0
,
a
1
,
…
,
a
k
.
Lemma 3 (see [<xref reftype="bibr" rid="B26">26</xref>]).
If the function
f
has
(
k
+
1
)
st
derivative, then, for every argument
x
, the following interpolation formula holds:
(16)
f
(
x
)
=
f
[
a
0
]
+
∑
i
=
1
k
f
[
a
0
,
a
1
,
…
,
a
i
]
∏
j
=
0
i

1
(
x

a
j
)
+
f
[
a
0
,
a
1
,
…
,
a
k
,
x
]
∏
i
=
0
k
(
x

a
i
)
.
Lemma 4.
If the function
f
has a derivative of the
(
m
+
1
)
th order, and
x
⋆
is a multiple root of multiplicity
m
, then, for every argument
x
, the following formulae hold:
(17)
f
(
x
)
=
f
[
x
⋆
,
x
⋆
,
…
,
x
⋆
︸
m
,
x
]
(
x

x
⋆
)
m
,
(18)
f
′
(
x
)
=
f
[
x
⋆
,
x
⋆
,
…
,
x
⋆
︸
m
,
x
,
x
]
(
x

x
⋆
)
m
+
m
f
[
x
⋆
,
x
⋆
,
…
,
x
⋆
︸
m
,
x
]
(
x

x
⋆
)
m

1
.
Proof.
Applying Lemma 3 to the case of the multiple zero
x
⋆
of multiplicity
m
and using (15), we get (17). Differentiating both sides of (17) gives (18).
3. Development of New Families of ThirdOrder Methods
We would like to find the five parameters
α
,
a
,
b
,
c
, and
d
in Itype iteration (12) and IItype iteration (13) so as to maximize its order of convergence to a root
x
⋆
of multiplicity
m
, respectively. Let
e
n
,
d
n
be the errors at the
n
th step; that is,
(19)
e
n
=
x
n

x
⋆
,
d
n
=
y
n

x
⋆
.
Define functions
g
(
x
)
and
h
(
x
)
as follows:
(20)
g
(
x
)
=
f
[
x
⋆
,
x
⋆
,
…
,
x
⋆
︸
,
m
x
]
,
h
(
x
)
=
f
[
x
⋆
,
x
⋆
,
…
,
x
⋆
︸
m
,
x
,
x
]
.
Write
(21)
g
n
=
g
(
x
n
)
,
h
n
=
h
(
x
n
)
,
g
⋆
=
g
(
x
⋆
)
,
h
⋆
=
h
(
x
⋆
)
.
In view of (17) and (18), we get the following:
(22)
f
(
x
n
)
=
g
n
e
n
m
,
(23)
f
′
(
x
n
)
=
h
n
e
n
m
+
m
g
n
e
n
m

1
,
(24)
f
(
y
n
)
=
g
(
y
n
)
d
n
m
.
Using the definitions of divided differences, we get the following:
(25)
g
(
y
n
)
=
g
(
y
n
)

g
(
x
n
)
+
g
(
x
n
)
=
f
[
x
⋆
,
x
⋆
,
…
,
x
⋆
︸
m
,
y
n
,
x
n
]
(
d
n

e
n
)
+
g
n
=
(
f
[
x
⋆
,
x
⋆
,
…
,
x
⋆
︸
m
,
y
n
,
x
n
]

h
(
x
n
)
+
h
(
x
n
)
)
×
(
d
n

e
n
)
+
g
n
=
p
n
(
d
n

e
n
)
2
+
h
n
(
d
n

e
n
)
+
g
n
,
where
(26)
p
n
=
f
[
x
⋆
,
x
⋆
,
…
,
x
⋆
︸
m
,
y
n
,
x
n
,
x
n
]
.
In view of (22), (23), (12), and (13), we get in turn
(27)
f
(
x
n
)
f
′
(
x
n
)
=
g
n
e
n
h
n
e
n
+
m
g
n
,
(28)
d
n
=
e
n

α
g
n
e
n
h
n
e
n
+
m
g
n
=
h
n
e
n
+
(
m

α
)
g
n
h
n
e
n
+
m
g
n
e
n
,
(29)
d
n

e
n
=

α
g
n
e
n
h
n
e
n
+
m
g
n
.
Substituting (29) into (25) yields
(30)
g
(
y
n
)
=
p
n
(

α
g
n
e
n
h
n
e
n
+
m
g
n
)
2
+
h
n
(

α
g
n
e
n
h
n
e
n
+
m
g
n
)
+
g
n
=
g
n
(
h
n
e
n
+
m
g
n
)
2
(
[
α
2
p
n
g
n
+
(
1

α
)
h
n
2
]
e
n
2
v
v
v
v
v
v
v
v
v
v
+
(
2

α
)
m
h
n
g
n
e
n
+
m
2
g
n
2
)
.
Substituting (30) and (28) into (24) leads to
(31)
f
(
y
n
)
=
g
n
[
h
n
e
n
+
(
m

α
)
g
n
]
m
(
h
n
e
n
+
m
g
n
)
m
+
2
×
(
[
α
2
p
n
g
n
+
(
1

α
)
h
n
2
]
e
n
2
+
(
2

α
)
m
h
n
g
n
e
n
+
m
2
g
n
2
)
e
n
m
.
Write
(32)
A
n
=
h
n
e
n
+
m
g
n
,
B
n
=
h
n
e
n
+
(
m

α
)
g
n
,
C
n
=
[
α
2
p
n
g
n
+
(
1

α
)
h
n
2
]
e
n
2
+
(
2

α
)
m
h
n
g
n
e
n
+
m
2
g
n
2
.
Using (23), (24), and (32), we get
(33)
f
′
(
x
n
)
=
A
n
e
n
m

1
,
f
(
y
n
)
=
g
n
B
n
m
C
n
A
n
m
+
2
e
n
m
.
Then, we can get the error equations as follows:
(34)
e
n
+
1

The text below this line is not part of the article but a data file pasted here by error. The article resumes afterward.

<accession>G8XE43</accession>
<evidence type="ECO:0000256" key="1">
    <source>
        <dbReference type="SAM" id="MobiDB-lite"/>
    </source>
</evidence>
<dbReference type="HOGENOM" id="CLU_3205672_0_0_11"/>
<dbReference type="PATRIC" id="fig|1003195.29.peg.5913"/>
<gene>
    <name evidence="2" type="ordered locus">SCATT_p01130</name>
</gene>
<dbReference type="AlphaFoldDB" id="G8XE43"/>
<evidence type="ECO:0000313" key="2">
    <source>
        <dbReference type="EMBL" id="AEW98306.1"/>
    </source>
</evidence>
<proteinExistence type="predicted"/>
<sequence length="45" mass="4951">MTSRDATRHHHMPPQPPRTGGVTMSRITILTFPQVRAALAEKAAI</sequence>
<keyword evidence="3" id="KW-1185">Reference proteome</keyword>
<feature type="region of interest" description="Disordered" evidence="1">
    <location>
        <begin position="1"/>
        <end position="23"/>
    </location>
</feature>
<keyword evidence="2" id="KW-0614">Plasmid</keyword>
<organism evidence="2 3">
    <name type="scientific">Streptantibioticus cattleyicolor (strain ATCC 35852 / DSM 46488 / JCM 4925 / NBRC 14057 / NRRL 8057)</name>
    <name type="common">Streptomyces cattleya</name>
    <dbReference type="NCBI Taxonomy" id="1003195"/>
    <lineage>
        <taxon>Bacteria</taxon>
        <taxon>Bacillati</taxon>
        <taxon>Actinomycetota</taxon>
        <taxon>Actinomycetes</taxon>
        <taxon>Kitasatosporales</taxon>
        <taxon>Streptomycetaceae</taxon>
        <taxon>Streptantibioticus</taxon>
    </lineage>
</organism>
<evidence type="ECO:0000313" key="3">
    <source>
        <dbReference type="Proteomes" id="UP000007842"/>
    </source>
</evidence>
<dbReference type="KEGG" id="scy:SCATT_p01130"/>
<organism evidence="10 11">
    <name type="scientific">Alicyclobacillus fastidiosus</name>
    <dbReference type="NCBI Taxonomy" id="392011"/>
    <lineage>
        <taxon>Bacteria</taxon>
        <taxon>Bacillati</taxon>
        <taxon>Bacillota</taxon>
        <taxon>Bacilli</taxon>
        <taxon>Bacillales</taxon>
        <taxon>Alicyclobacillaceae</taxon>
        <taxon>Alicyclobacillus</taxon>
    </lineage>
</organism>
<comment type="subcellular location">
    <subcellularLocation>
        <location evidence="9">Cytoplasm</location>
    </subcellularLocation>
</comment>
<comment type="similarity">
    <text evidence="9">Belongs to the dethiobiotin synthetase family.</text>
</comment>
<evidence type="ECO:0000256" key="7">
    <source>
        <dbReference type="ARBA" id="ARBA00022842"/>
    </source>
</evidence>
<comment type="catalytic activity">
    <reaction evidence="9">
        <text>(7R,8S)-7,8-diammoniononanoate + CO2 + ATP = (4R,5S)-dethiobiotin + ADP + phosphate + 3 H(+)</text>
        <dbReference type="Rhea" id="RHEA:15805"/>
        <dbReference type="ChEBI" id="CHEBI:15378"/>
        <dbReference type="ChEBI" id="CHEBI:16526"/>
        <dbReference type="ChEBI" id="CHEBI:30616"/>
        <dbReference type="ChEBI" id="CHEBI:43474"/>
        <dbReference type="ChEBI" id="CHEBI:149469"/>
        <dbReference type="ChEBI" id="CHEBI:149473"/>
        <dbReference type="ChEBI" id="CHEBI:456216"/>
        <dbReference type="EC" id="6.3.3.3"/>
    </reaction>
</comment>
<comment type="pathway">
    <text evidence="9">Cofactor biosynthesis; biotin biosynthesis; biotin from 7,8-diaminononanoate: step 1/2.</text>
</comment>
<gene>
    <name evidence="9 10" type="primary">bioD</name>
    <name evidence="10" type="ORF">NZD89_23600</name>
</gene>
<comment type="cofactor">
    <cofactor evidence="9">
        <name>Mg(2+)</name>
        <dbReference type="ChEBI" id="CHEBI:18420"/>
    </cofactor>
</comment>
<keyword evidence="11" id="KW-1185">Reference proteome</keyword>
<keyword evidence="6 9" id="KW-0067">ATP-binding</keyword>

=
B
n
A
n
e
n

a
g
n
e
n
m
+
b
(
g
n
B
n
m
C
n
/
A
n
m
+
2
)
e
n
m
c
g
n
e
n
m
+
d
(
g
n
B
n
m
C
n
/
A
n
m
+
2
)
e
n
m
×
(
g
n
B
n
m
C
n
/
A
n
m
+
2
)
e
n
m
A
n
e
n
m

1
=

(
[
(
a
A
n
m
+
2
+
b
B
n
m
C
n
)
g
n
B
n
m

1
C
n

(
c
A
n
m
+
2
+
d
B
n
m
C
n
)
A
n
m
+
2
]
B
n
e
n
)
×
(
(
c
A
n
m
+
2
+
d
B
n
m
C
n
)
A
n
m
+
3
)

1
,
for Itype iteration (12), and
(35)
e
n
+
1
=
B
n
A
n
e
n

a
g
n
e
n
m
+
b
(
g
n
B
n
m
C
n
/
A
n
m
+
2
)
e
n
m
c
g
n
e
n
m
+
d
(
g
n
B
n
m
C
n
/
A
n
m
+
2
)
e
n
m
×
g
n
e
n
m
A
n
e
n
m

1
=

(
[
(
a
A
n
m
+
2
+
b
B
n
m
C
n
)
g
n

(
c
A
n
m
+
2
+
d
B
n
m
C
n
)
B
n
]
e
n
)
×
(
(
c
A
n
m
+
2
+
d
B
n
m
C
n
)
A
n
)

1
,
for IItype iteration (13).
In view of (34) and (35), the order of convergence for Itype or IItype iteration will arrive at three provided that
(36)
Φ
n
(
c
A
n
m
+
2
+
d
B
n
m
C
n
)
A
n
m
+
3
=
O
(
e
n
2
)
,
or
(37)
Ψ
n
(
c
A
n
m
+
2
+
d
B
n
m
C
n
)
A
n
=
O
(
e
n
2
)
,
holds true, respectively. Here
(38)
Φ
n
=
[
(
a
A
n
m
+
2
+
b
B
n
m
C
n
)
g
n
B
n
m

1
C
n

(
c
A
n
m
+
2
+
d
B
n
m
C
n
)
A
n
m
+
2
]
B
n
,
Ψ
n
=
(
a
A
n
m
+
2
+
b
B
n
m
C
n
)
g
n

(
c
A
n
m
+
2
+
d
B
n
m
C
n
)
B
n
.
Write
(39)
λ
=
m

α
.
In view of (32), we can get, as
n
→
∞
,
(40)
A
n
⟶
m
g
⋆
=
m
f
[
x
⋆
,
x
⋆
,
…
,
x
⋆
︸
m
+
1
]
=
m
f
(
m
)
(
x
⋆
)
m
!
≠
0
,
B
n
⟶
λ
g
⋆
,
C
n
⟶
(
m
g
⋆
)
2
,
and then
(41)
(
c
A
n
m
+
2
+
d
B
n
m
C
n
)
A
n
m
+
3
⟶
(
c
m
m
+
d
λ
m
)
m
m
+
5
g
⋆
2
m
+
5
,
v
v
v
v
v
v
v
v
v
v
v
v
v
(
n
⟶
∞
)
,
(
c
A
n
m
+
2
+
d
B
n
m
C
n
)
A
n
⟶
(
c
m
m
+
d
λ
m
)
m
3
g
⋆
m
+
3
,
v
v
v
v
v
v
v
v
v
v
(
n
⟶
∞
)
,
which show that, in order to assure the denominators in (36) and (37) are not equal to zero, we demand naturally that
(42)
c
m
m
+
d
λ
m
≠
0
.
It is obvious that, under the condition (42), the error relations (36) and (37) are equivalent to
(43)
Φ
n
=
O
(
e
n
2
)
,
(44)
Ψ
n
=
O
(
e
n
2
)
,
respectively.
Next we will find conditions to assure (43) and (44). Note that the factor
B
n
of
Φ
n
plays an important role on the order of
Φ
n
. In fact, using the Taylor formula, we get from (32) the following:
(45)
B
n
=
λ
g
⋆
+
O
(
e
n
)
.
Then, in the case
λ
=
0
, to assure the relation (43) holds true, the following estimate is needed: